I was just making a point that the percentage of people living in rural areas and that desire Internet access is pretty small compared to metropolitan areas. Not to mention rural residents that are willing to pay a few hundred dollars for a computer and a monthly fee for Internet access.


RE: Rural areas?
By DLeRium on 8/2/2007 11:27:12 AM , Rating: 2
quote:
Sorry if not everybody lives in Soviet-style apartment blocks located within 500 feet of all centrally located city ammenities.

I've got a proposition in on a home in Brown County, Indiana right now (between Nashville and Morgantown), and despite being somewhat in the middle of nowhere (30 minute driver to Indianapolis, Bloomington, and Columbus, all three very substantial towns, with Bloomington and Columbus being tech hubs), and nearly everybody around the particular lake the home is on has a computer. Given the lengthy discussion we all had about how our different brokerage websites handled complex trades, they seem versed enough. Yet the local phone company has been saying they'd get DSL in just a couple months for several years. There are people out in the rural areas (if you ever look at Google Earth at Indiana or look out the window of a plane you'll quickly realize that there's an amazing amount of people living in the middle of "nowhere"), and they deserve access as much as you do.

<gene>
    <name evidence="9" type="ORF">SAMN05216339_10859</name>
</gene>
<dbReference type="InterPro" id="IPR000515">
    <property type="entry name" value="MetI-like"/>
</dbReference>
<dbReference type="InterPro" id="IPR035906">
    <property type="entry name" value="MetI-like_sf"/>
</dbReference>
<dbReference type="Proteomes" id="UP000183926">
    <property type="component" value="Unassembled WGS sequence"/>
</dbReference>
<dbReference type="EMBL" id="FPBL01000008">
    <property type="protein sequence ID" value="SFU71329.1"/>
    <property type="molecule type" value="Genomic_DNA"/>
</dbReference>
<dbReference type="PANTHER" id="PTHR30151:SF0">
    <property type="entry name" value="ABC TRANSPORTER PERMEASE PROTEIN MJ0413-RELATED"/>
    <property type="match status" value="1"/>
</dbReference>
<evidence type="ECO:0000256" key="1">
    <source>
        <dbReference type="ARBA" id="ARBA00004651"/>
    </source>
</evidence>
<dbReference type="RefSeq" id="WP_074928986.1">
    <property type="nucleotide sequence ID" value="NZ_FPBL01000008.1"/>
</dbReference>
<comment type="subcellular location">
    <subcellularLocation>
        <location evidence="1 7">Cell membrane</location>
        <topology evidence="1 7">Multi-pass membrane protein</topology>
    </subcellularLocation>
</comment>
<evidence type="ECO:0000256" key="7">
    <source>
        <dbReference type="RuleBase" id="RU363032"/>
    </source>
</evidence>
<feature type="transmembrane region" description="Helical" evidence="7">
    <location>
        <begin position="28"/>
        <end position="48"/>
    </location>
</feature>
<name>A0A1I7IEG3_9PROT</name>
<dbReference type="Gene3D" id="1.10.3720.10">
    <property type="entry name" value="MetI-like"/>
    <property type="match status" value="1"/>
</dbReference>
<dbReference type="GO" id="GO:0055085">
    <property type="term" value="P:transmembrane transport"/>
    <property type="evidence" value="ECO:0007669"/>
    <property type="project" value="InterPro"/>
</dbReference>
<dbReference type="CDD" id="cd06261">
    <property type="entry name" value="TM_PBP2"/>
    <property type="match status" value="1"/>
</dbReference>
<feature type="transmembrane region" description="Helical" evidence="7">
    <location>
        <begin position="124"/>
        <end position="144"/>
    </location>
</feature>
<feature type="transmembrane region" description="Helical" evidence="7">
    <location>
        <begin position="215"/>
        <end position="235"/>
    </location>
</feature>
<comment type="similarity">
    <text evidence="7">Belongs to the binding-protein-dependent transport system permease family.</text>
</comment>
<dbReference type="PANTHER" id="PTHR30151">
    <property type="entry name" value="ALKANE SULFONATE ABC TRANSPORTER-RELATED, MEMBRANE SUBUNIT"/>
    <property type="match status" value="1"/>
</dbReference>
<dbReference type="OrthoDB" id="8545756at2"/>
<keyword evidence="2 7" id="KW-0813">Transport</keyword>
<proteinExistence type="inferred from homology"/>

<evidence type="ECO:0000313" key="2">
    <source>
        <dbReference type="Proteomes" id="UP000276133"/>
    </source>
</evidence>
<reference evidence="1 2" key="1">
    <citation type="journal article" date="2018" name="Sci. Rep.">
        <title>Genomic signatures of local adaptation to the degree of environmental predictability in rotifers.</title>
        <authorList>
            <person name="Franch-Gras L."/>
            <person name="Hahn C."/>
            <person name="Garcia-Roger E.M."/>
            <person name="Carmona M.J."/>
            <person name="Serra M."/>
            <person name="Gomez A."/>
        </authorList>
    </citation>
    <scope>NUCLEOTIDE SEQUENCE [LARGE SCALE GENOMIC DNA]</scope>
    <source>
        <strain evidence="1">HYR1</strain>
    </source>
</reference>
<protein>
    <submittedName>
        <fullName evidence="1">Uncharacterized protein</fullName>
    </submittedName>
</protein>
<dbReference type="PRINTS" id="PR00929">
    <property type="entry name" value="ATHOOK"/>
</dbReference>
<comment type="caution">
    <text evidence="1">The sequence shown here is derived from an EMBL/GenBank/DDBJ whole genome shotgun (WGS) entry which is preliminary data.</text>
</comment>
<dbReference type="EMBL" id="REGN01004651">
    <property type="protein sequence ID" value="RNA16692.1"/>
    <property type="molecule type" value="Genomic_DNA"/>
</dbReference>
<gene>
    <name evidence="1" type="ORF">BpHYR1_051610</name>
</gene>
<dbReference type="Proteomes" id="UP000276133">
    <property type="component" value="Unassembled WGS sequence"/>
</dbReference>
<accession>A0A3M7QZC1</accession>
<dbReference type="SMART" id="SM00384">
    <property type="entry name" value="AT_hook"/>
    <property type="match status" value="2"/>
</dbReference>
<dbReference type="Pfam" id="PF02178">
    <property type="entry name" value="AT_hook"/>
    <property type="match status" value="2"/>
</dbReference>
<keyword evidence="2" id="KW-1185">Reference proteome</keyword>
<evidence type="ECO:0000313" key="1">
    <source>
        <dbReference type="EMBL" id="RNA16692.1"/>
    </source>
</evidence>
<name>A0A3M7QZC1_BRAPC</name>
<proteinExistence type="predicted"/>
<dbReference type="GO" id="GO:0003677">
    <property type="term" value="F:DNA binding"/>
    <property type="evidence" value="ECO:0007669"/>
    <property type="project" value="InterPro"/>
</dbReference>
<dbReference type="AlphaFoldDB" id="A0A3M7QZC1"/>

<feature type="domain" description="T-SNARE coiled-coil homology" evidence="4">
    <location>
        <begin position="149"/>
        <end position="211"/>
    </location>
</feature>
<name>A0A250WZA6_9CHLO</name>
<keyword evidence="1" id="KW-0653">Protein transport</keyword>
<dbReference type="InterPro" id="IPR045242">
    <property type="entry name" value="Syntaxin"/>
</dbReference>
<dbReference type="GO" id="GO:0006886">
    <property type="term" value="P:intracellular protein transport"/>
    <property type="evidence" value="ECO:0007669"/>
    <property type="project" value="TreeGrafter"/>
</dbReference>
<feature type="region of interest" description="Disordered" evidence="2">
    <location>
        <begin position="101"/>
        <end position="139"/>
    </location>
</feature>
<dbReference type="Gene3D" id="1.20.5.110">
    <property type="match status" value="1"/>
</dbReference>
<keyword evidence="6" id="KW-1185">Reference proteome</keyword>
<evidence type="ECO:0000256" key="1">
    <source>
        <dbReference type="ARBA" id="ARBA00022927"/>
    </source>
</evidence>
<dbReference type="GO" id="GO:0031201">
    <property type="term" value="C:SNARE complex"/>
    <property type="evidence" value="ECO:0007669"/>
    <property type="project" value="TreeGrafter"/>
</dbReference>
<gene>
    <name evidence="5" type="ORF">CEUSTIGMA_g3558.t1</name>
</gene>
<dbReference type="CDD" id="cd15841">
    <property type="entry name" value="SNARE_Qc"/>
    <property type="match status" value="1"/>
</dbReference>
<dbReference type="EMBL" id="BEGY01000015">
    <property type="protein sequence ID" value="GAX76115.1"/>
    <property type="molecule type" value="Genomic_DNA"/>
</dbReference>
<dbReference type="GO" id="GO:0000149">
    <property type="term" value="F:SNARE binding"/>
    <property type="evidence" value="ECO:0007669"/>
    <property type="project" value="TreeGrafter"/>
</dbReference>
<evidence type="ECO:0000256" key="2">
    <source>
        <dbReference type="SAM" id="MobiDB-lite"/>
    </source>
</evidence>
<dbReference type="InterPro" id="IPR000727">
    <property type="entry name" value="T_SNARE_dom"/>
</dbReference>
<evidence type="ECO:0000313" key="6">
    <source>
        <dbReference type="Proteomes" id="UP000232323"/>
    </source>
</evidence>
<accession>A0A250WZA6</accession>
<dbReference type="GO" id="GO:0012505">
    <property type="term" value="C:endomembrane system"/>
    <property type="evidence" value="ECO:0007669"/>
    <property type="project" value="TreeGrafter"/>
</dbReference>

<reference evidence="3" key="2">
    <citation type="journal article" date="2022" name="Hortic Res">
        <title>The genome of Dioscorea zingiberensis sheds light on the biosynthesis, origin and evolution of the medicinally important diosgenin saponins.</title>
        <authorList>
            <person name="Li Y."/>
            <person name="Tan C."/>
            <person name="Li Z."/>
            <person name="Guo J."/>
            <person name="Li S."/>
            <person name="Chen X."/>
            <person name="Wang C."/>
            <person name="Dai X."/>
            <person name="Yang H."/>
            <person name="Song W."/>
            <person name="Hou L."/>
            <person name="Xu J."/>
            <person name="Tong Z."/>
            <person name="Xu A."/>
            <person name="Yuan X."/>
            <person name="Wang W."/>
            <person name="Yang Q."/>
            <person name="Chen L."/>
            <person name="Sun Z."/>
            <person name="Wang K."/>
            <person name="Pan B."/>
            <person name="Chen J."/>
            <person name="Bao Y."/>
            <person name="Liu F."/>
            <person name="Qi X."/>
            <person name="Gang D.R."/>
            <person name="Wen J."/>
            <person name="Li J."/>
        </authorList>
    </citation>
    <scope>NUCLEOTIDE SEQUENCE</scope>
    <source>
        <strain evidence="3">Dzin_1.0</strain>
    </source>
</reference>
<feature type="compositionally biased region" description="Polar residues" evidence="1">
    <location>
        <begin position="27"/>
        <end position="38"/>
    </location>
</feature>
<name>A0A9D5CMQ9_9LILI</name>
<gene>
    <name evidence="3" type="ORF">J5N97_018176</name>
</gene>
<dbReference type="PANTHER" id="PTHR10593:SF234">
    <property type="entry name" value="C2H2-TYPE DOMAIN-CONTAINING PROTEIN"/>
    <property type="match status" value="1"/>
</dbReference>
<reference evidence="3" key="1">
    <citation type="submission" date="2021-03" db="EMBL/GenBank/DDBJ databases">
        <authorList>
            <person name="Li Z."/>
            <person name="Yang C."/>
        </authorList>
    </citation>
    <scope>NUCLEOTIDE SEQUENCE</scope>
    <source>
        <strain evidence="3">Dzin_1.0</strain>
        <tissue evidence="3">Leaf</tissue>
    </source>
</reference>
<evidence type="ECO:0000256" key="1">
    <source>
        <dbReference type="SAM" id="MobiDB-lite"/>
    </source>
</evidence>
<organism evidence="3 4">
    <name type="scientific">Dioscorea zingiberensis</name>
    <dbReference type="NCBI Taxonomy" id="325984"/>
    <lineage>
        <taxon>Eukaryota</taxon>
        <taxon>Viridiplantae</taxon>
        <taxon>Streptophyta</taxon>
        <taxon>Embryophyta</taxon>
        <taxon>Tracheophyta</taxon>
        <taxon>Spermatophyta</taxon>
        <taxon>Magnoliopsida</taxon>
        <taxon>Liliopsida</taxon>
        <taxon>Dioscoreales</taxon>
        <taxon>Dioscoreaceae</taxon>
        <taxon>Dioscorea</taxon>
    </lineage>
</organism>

Not to mention this spectrum can provide competition to the high-brow intelligentsia who dare not lower themselves to leave their urban combine and their current broad-band duopoly, so you're just not forking over cash to us ignorant hillbillies that take pleasure in simple things -- like a view of something other than vast expanses of pavement; it would benefit everybody. quote>

Uhh we don't live in Soviet style apartments here in suburbs. If you sum up the people who live in urban and suburban areas you're dealing with 90% of the population. I may be closer to the hills and just out of reach of DSL but I still get Cable. I have friends who live in the hills in richer areas and while they have trouble getting pizza delivery, they still get cable service and cell service.

To tell me that DSL or Cable can't get to your area means you live in the middle of nowhere.

Watch. America will have a stupid 700 MHz frequency that does nothing. It's just like we have a stupid 850 band and because of it the wireless phone industry in the US is pathetic. It also explains why we have the crappiest phones in the world.